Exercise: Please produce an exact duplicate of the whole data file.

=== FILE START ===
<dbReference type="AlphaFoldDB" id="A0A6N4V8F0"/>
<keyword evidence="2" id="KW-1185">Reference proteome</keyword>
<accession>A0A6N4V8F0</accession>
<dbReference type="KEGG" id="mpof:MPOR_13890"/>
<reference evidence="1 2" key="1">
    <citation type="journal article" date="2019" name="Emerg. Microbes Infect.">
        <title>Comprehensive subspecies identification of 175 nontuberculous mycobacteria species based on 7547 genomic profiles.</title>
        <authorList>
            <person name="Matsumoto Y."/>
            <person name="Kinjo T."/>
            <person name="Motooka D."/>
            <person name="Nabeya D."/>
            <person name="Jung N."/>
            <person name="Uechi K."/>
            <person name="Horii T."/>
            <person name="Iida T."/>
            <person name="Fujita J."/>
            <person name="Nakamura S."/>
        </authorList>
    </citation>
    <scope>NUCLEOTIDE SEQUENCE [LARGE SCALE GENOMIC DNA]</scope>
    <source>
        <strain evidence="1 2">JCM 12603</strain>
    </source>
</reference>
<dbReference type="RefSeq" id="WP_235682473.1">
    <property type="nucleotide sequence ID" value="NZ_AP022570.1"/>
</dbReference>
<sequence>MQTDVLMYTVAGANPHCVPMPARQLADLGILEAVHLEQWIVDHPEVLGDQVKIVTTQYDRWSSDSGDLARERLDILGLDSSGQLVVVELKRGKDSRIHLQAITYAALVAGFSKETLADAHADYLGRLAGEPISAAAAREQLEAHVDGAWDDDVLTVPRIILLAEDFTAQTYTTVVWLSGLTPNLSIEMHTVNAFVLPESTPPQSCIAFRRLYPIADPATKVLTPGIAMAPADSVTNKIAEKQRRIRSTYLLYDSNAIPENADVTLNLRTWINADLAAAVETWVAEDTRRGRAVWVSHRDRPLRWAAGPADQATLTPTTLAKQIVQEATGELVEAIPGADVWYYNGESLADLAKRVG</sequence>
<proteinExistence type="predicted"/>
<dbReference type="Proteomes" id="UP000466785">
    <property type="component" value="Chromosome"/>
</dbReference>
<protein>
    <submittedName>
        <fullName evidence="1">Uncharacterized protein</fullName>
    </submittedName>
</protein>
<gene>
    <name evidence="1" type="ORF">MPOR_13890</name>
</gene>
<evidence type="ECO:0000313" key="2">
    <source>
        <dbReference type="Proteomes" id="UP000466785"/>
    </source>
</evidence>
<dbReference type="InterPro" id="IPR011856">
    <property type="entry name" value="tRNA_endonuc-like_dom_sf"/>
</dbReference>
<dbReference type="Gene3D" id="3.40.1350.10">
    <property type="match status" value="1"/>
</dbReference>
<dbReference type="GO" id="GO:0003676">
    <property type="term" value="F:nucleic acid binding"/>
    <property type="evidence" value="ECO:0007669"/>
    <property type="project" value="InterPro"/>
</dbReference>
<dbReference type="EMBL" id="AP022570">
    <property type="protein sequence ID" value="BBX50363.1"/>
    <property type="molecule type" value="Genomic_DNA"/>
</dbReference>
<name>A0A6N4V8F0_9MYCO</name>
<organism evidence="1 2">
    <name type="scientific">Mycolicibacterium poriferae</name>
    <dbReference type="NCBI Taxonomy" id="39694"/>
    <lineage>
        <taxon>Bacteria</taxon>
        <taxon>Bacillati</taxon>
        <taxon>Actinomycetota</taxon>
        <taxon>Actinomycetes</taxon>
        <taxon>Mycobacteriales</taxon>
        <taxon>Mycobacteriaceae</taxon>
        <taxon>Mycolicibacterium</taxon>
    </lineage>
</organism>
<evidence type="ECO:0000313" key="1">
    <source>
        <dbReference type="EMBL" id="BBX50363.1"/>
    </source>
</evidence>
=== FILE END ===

<dbReference type="AlphaFoldDB" id="A0A6N4V8F0"/>
<keyword evidence="2" id="KW-1185">Reference proteome</keyword>
<accession>A0A6N4V8F0</accession>
<dbReference type="KEGG" id="mpof:MPOR_13890"/>
<reference evidence="1 2" key="1">
    <citation type="journal article" date="2019" name="Emerg. Microbes Infect.">
        <title>Comprehensive subspecies identification of 175 nontuberculous mycobacteria species based on 7547 genomic profiles.</title>
        <authorList>
            <person name="Matsumoto Y."/>
            <person name="Kinjo T."/>
            <person name="Motooka D."/>
            <person name="Nabeya D."/>
            <person name="Jung N."/>
            <person name="Uechi K."/>
            <person name="Horii T."/>
            <person name="Iida T."/>
            <person name="Fujita J."/>
            <person name="Nakamura S."/>
        </authorList>
    </citation>
    <scope>NUCLEOTIDE SEQUENCE [LARGE SCALE GENOMIC DNA]</scope>
    <source>
        <strain evidence="1 2">JCM 12603</strain>
    </source>
</reference>
<dbReference type="RefSeq" id="WP_235682473.1">
    <property type="nucleotide sequence ID" value="NZ_AP022570.1"/>
</dbReference>
<sequence>MQTDVLMYTVAGANPHCVPMPARQLADLGILEAVHLEQWIVDHPEVLGDQVKIVTTQYDRWSSDSGDLARERLDILGLDSSGQLVVVELKRGKDSRIHLQAITYAALVAGFSKETLADAHADYLGRLAGEPISAAAAREQLEAHVDGAWDDDVLTVPRIILLAEDFTAQTYTTVVWLSGLTPNLSIEMHTVNAFVLPESTPPQSCIAFRRLYPIADPATKVLTPGIAMAPADSVTNKIAEKQRRIRSTYLLYDSNAIPENADVTLNLRTWINADLAAAVETWVAEDTRRGRAVWVSHRDRPLRWAAGPADQATLTPTTLAKQIVQEATGELVEAIPGADVWYYNGESLADLAKRVG</sequence>
<proteinExistence type="predicted"/>
<dbReference type="Proteomes" id="UP000466785">
    <property type="component" value="Chromosome"/>
</dbReference>
<protein>
    <submittedName>
        <fullName evidence="1">Uncharacterized protein</fullName>
    </submittedName>
</protein>
<gene>
    <name evidence="1" type="ORF">MPOR_13890</name>
</gene>
<evidence type="ECO:0000313" key="2">
    <source>
        <dbReference type="Proteomes" id="UP000466785"/>
    </source>
</evidence>
<dbReference type="InterPro" id="IPR011856">
    <property type="entry name" value="tRNA_endonuc-like_dom_sf"/>
</dbReference>
<dbReference type="Gene3D" id="3.40.1350.10">
    <property type="match status" value="1"/>
</dbReference>
<dbReference type="GO" id="GO:0003676">
    <property type="term" value="F:nucleic acid binding"/>
    <property type="evidence" value="ECO:0007669"/>
    <property type="project" value="InterPro"/>
</dbReference>
<dbReference type="EMBL" id="AP022570">
    <property type="protein sequence ID" value="BBX50363.1"/>
    <property type="molecule type" value="Genomic_DNA"/>
</dbReference>
<name>A0A6N4V8F0_9MYCO</name>
<organism evidence="1 2">
    <name type="scientific">Mycolicibacterium poriferae</name>
    <dbReference type="NCBI Taxonomy" id="39694"/>
    <lineage>
        <taxon>Bacteria</taxon>
        <taxon>Bacillati</taxon>
        <taxon>Actinomycetota</taxon>
        <taxon>Actinomycetes</taxon>
        <taxon>Mycobacteriales</taxon>
        <taxon>Mycobacteriaceae</taxon>
        <taxon>Mycolicibacterium</taxon>
    </lineage>
</organism>
<evidence type="ECO:0000313" key="1">
    <source>
        <dbReference type="EMBL" id="BBX50363.1"/>
    </source>
</evidence>